The United States Citizenship and Immigration Services said that it would suspend premium processing for H1-B visa applications, which allow thousands of foreign engineers and computer scientists to work in the United States for companies that sponsor them.
It usually takes several months for an H1-B application to be processed and entered into the random lottery that allots the work permits. But for a $1,295 filing fee, USCIS will decide on the application within 15 days. Starting in April 3rd, the premium processing option will be thrown out for six months.
The USCIS said that it stopped offering the service so that it could get through applications that had piled up in recent months. The move could create headaches for foreign workers applying for H1-Bs the first time, as well as visa holders changing jobs or seeking an extension. Though a small move, it could also hint at coming changes to the H1-B program.
This year, the U.S. distributed around 85,000 of the visas out of almost a quarter of a million applications. The H1-B program is widely used to bring top engineering talent to large U.S. technology firms, but it has drawn criticism for cutting off jobs for American engineers. The biggest H1-B recipients are foreign outsourcing firms.
The program has also been targeted by the Trump administration, which also recently issued an order to stop issuing new visas to people from countries including Iran and Syria. In January, a leaked draft of an executive order indicated that the White House intends to review the H1-B application process to ensure that only “the best and brightest” were approved.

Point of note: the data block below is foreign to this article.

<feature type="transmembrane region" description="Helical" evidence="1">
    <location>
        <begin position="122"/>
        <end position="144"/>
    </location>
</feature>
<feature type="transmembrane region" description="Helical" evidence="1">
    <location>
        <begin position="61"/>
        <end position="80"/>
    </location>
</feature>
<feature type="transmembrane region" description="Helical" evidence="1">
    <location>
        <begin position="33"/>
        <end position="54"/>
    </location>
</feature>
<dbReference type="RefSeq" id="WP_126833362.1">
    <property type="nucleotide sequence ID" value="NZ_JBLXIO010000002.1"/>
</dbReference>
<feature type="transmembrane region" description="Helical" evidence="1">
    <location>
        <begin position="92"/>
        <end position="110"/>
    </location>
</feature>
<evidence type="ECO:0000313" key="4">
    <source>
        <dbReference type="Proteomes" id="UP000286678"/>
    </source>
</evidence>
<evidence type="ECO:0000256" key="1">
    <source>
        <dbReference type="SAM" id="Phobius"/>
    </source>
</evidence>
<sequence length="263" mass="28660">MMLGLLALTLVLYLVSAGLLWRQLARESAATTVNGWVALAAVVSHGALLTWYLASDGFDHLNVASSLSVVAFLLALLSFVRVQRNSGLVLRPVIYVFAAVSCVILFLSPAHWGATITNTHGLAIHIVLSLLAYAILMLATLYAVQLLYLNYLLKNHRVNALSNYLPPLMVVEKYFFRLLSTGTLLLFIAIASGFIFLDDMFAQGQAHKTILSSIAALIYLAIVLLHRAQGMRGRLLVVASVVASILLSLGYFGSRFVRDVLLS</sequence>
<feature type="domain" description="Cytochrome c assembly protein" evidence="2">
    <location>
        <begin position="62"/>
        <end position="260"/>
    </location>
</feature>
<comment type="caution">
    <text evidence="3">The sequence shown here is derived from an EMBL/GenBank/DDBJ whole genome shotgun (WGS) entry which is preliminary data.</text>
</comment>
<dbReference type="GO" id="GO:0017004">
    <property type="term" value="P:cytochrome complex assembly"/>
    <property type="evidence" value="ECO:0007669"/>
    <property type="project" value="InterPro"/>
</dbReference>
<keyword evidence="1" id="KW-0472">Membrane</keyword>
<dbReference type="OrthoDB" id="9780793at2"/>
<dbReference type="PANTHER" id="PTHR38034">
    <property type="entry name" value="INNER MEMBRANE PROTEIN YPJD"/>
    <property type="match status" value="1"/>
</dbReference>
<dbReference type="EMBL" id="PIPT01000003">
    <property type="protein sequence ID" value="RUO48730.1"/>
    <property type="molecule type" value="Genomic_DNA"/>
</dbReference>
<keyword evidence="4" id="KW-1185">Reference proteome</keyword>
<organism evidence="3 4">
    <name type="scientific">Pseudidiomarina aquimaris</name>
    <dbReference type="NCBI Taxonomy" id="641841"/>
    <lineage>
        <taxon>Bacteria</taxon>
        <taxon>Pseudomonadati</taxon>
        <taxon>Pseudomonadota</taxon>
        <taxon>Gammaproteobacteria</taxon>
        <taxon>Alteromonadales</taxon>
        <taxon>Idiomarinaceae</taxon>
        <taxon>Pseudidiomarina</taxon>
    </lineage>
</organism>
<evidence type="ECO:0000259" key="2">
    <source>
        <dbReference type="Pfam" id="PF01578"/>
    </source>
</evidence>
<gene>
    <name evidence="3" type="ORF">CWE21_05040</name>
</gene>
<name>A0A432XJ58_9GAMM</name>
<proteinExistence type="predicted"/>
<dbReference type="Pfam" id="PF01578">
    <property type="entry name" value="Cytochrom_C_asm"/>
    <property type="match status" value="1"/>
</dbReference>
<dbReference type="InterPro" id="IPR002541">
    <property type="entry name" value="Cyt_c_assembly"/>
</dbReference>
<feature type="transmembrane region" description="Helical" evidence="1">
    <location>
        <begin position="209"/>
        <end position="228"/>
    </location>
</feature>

President Trump has said that he favors overhauling the H1-B visa program, but has been short on specifics. Lawmakers and groups like the IEEE-USA have proposed getting rid of the H1-B lottery, giving priority to firms that pay higher wages. That approach could leave more entry-level jobs to American engineers, they say.
The White House missed its deadline to issue a notice on changing the lottery process last week. Whether that deadline could be circumvented with an executive order is unclear. But some experts believe that the suspension is meant to buy time to figure out which H1-B applications will get priority.
The USCIS has suspended the premium processing option in recent years. In 2015, the agency shut down the program to prepare for a flood of applications that would give employment eligibility to spouses dependent on H1-B visa holders. That suspension only lasted less than two months.
The citizenship and immigration agency says that the recent suspension will help it “process long-pending petitions, which we have currently been unable to process due to the high volume of incoming petitions and the significant surge in premium processing requests over the past few years.”